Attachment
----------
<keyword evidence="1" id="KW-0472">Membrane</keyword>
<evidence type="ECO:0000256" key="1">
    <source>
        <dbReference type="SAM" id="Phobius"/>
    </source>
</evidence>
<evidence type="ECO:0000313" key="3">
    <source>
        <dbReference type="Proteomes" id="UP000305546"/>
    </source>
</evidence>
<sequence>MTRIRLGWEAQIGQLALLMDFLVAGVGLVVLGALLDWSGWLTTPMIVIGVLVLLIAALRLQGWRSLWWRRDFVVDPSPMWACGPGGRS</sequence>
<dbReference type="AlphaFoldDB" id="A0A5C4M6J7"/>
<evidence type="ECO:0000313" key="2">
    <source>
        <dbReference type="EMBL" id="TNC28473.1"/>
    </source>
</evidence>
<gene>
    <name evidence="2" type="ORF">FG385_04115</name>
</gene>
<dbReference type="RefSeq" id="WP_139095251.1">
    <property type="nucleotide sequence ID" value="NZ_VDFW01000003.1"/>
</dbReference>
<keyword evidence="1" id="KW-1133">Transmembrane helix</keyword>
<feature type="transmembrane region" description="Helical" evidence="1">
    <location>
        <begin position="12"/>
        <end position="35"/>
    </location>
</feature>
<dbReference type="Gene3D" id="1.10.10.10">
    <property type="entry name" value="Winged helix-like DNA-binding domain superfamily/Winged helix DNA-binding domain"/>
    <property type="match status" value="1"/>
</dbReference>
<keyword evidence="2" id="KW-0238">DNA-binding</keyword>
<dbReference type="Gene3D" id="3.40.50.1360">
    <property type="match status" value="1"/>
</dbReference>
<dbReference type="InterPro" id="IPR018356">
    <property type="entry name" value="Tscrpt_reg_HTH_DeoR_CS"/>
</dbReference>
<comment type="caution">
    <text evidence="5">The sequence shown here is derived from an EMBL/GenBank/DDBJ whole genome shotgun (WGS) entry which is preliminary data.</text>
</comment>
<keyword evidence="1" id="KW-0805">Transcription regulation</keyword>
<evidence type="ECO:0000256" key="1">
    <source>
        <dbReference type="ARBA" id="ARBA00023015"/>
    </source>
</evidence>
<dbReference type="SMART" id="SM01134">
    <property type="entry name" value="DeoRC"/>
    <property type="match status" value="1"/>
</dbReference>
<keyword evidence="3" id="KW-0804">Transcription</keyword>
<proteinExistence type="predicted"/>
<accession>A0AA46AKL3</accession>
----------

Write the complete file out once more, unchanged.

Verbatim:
<keyword evidence="1" id="KW-0472">Membrane</keyword>
<evidence type="ECO:0000256" key="1">
    <source>
        <dbReference type="SAM" id="Phobius"/>
    </source>
</evidence>
<evidence type="ECO:0000313" key="3">
    <source>
        <dbReference type="Proteomes" id="UP000305546"/>
    </source>
</evidence>
<sequence>MTRIRLGWEAQIGQLALLMDFLVAGVGLVVLGALLDWSGWLTTPMIVIGVLVLLIAALRLQGWRSLWWRRDFVVDPSPMWACGPGGRS</sequence>
<dbReference type="AlphaFoldDB" id="A0A5C4M6J7"/>
<evidence type="ECO:0000313" key="2">
    <source>
        <dbReference type="EMBL" id="TNC28473.1"/>
    </source>
</evidence>
<gene>
    <name evidence="2" type="ORF">FG385_04115</name>
</gene>
<dbReference type="RefSeq" id="WP_139095251.1">
    <property type="nucleotide sequence ID" value="NZ_VDFW01000003.1"/>
</dbReference>
<keyword evidence="1" id="KW-1133">Transmembrane helix</keyword>
<feature type="transmembrane region" description="Helical" evidence="1">
    <location>
        <begin position="12"/>
        <end position="35"/>
    </location>
</feature>
<dbReference type="Gene3D" id="1.10.10.10">
    <property type="entry name" value="Winged helix-like DNA-binding domain superfamily/Winged helix DNA-binding domain"/>
    <property type="match status" value="1"/>
</dbReference>
<keyword evidence="2" id="KW-0238">DNA-binding</keyword>
<dbReference type="Gene3D" id="3.40.50.1360">
    <property type="match status" value="1"/>
</dbReference>
<dbReference type="InterPro" id="IPR018356">
    <property type="entry name" value="Tscrpt_reg_HTH_DeoR_CS"/>
</dbReference>
<comment type="caution">
    <text evidence="5">The sequence shown here is derived from an EMBL/GenBank/DDBJ whole genome shotgun (WGS) entry which is preliminary data.</text>
</comment>
<keyword evidence="1" id="KW-0805">Transcription regulation</keyword>
<evidence type="ECO:0000256" key="1">
    <source>
        <dbReference type="ARBA" id="ARBA00023015"/>
    </source>
</evidence>
<dbReference type="SMART" id="SM01134">
    <property type="entry name" value="DeoRC"/>
    <property type="match status" value="1"/>
</dbReference>
<keyword evidence="3" id="KW-0804">Transcription</keyword>
<proteinExistence type="predicted"/>
<accession>A0AA46AKL3</accession>